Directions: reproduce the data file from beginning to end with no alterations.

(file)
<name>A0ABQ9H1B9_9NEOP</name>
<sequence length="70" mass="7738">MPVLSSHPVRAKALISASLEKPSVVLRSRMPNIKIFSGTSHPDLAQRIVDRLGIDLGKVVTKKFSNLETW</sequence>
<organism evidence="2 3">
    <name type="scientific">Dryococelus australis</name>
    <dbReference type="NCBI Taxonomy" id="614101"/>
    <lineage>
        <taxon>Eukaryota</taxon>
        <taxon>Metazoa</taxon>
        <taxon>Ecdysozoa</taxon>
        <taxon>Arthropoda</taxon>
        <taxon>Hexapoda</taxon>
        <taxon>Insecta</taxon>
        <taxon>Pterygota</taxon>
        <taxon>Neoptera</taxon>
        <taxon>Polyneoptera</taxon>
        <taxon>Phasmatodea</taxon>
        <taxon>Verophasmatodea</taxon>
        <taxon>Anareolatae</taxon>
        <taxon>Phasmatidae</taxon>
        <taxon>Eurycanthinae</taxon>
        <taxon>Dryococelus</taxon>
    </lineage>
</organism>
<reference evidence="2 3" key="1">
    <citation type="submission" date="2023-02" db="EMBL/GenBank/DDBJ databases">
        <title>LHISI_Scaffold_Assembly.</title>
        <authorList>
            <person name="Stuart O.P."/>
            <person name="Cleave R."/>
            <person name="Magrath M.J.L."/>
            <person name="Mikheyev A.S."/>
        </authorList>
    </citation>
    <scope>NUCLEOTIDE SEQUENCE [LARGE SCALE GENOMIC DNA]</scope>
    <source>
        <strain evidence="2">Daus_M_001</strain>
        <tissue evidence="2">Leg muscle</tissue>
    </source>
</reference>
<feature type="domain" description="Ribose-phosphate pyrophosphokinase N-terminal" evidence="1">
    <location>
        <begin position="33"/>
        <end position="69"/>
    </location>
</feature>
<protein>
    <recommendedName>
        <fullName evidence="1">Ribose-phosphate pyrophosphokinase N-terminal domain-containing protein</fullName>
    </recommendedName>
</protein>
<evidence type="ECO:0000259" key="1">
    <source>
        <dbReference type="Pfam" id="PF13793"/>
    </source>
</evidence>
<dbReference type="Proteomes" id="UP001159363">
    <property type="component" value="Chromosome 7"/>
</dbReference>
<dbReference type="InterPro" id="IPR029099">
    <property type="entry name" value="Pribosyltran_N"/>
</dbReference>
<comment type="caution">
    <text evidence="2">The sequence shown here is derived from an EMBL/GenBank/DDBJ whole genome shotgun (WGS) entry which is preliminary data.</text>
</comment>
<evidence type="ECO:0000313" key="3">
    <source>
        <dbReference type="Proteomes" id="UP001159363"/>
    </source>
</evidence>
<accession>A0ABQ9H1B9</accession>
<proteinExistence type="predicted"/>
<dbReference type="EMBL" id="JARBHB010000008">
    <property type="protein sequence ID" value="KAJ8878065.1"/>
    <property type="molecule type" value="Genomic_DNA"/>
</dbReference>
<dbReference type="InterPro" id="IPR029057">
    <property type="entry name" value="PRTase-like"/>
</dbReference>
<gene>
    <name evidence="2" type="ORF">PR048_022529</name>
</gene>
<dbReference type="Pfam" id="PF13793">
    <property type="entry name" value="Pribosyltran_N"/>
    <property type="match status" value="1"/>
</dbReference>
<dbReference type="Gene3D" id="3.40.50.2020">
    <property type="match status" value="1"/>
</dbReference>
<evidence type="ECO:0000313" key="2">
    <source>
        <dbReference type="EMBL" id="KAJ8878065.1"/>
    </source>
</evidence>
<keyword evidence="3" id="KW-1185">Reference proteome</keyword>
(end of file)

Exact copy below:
<name>A0ABQ9H1B9_9NEOP</name>
<sequence length="70" mass="7738">MPVLSSHPVRAKALISASLEKPSVVLRSRMPNIKIFSGTSHPDLAQRIVDRLGIDLGKVVTKKFSNLETW</sequence>
<organism evidence="2 3">
    <name type="scientific">Dryococelus australis</name>
    <dbReference type="NCBI Taxonomy" id="614101"/>
    <lineage>
        <taxon>Eukaryota</taxon>
        <taxon>Metazoa</taxon>
        <taxon>Ecdysozoa</taxon>
        <taxon>Arthropoda</taxon>
        <taxon>Hexapoda</taxon>
        <taxon>Insecta</taxon>
        <taxon>Pterygota</taxon>
        <taxon>Neoptera</taxon>
        <taxon>Polyneoptera</taxon>
        <taxon>Phasmatodea</taxon>
        <taxon>Verophasmatodea</taxon>
        <taxon>Anareolatae</taxon>
        <taxon>Phasmatidae</taxon>
        <taxon>Eurycanthinae</taxon>
        <taxon>Dryococelus</taxon>
    </lineage>
</organism>
<reference evidence="2 3" key="1">
    <citation type="submission" date="2023-02" db="EMBL/GenBank/DDBJ databases">
        <title>LHISI_Scaffold_Assembly.</title>
        <authorList>
            <person name="Stuart O.P."/>
            <person name="Cleave R."/>
            <person name="Magrath M.J.L."/>
            <person name="Mikheyev A.S."/>
        </authorList>
    </citation>
    <scope>NUCLEOTIDE SEQUENCE [LARGE SCALE GENOMIC DNA]</scope>
    <source>
        <strain evidence="2">Daus_M_001</strain>
        <tissue evidence="2">Leg muscle</tissue>
    </source>
</reference>
<feature type="domain" description="Ribose-phosphate pyrophosphokinase N-terminal" evidence="1">
    <location>
        <begin position="33"/>
        <end position="69"/>
    </location>
</feature>
<protein>
    <recommendedName>
        <fullName evidence="1">Ribose-phosphate pyrophosphokinase N-terminal domain-containing protein</fullName>
    </recommendedName>
</protein>
<evidence type="ECO:0000259" key="1">
    <source>
        <dbReference type="Pfam" id="PF13793"/>
    </source>
</evidence>
<dbReference type="Proteomes" id="UP001159363">
    <property type="component" value="Chromosome 7"/>
</dbReference>
<dbReference type="InterPro" id="IPR029099">
    <property type="entry name" value="Pribosyltran_N"/>
</dbReference>
<comment type="caution">
    <text evidence="2">The sequence shown here is derived from an EMBL/GenBank/DDBJ whole genome shotgun (WGS) entry which is preliminary data.</text>
</comment>
<evidence type="ECO:0000313" key="3">
    <source>
        <dbReference type="Proteomes" id="UP001159363"/>
    </source>
</evidence>
<accession>A0ABQ9H1B9</accession>
<proteinExistence type="predicted"/>
<dbReference type="EMBL" id="JARBHB010000008">
    <property type="protein sequence ID" value="KAJ8878065.1"/>
    <property type="molecule type" value="Genomic_DNA"/>
</dbReference>
<dbReference type="InterPro" id="IPR029057">
    <property type="entry name" value="PRTase-like"/>
</dbReference>
<gene>
    <name evidence="2" type="ORF">PR048_022529</name>
</gene>
<dbReference type="Pfam" id="PF13793">
    <property type="entry name" value="Pribosyltran_N"/>
    <property type="match status" value="1"/>
</dbReference>
<dbReference type="Gene3D" id="3.40.50.2020">
    <property type="match status" value="1"/>
</dbReference>
<evidence type="ECO:0000313" key="2">
    <source>
        <dbReference type="EMBL" id="KAJ8878065.1"/>
    </source>
</evidence>
<keyword evidence="3" id="KW-1185">Reference proteome</keyword>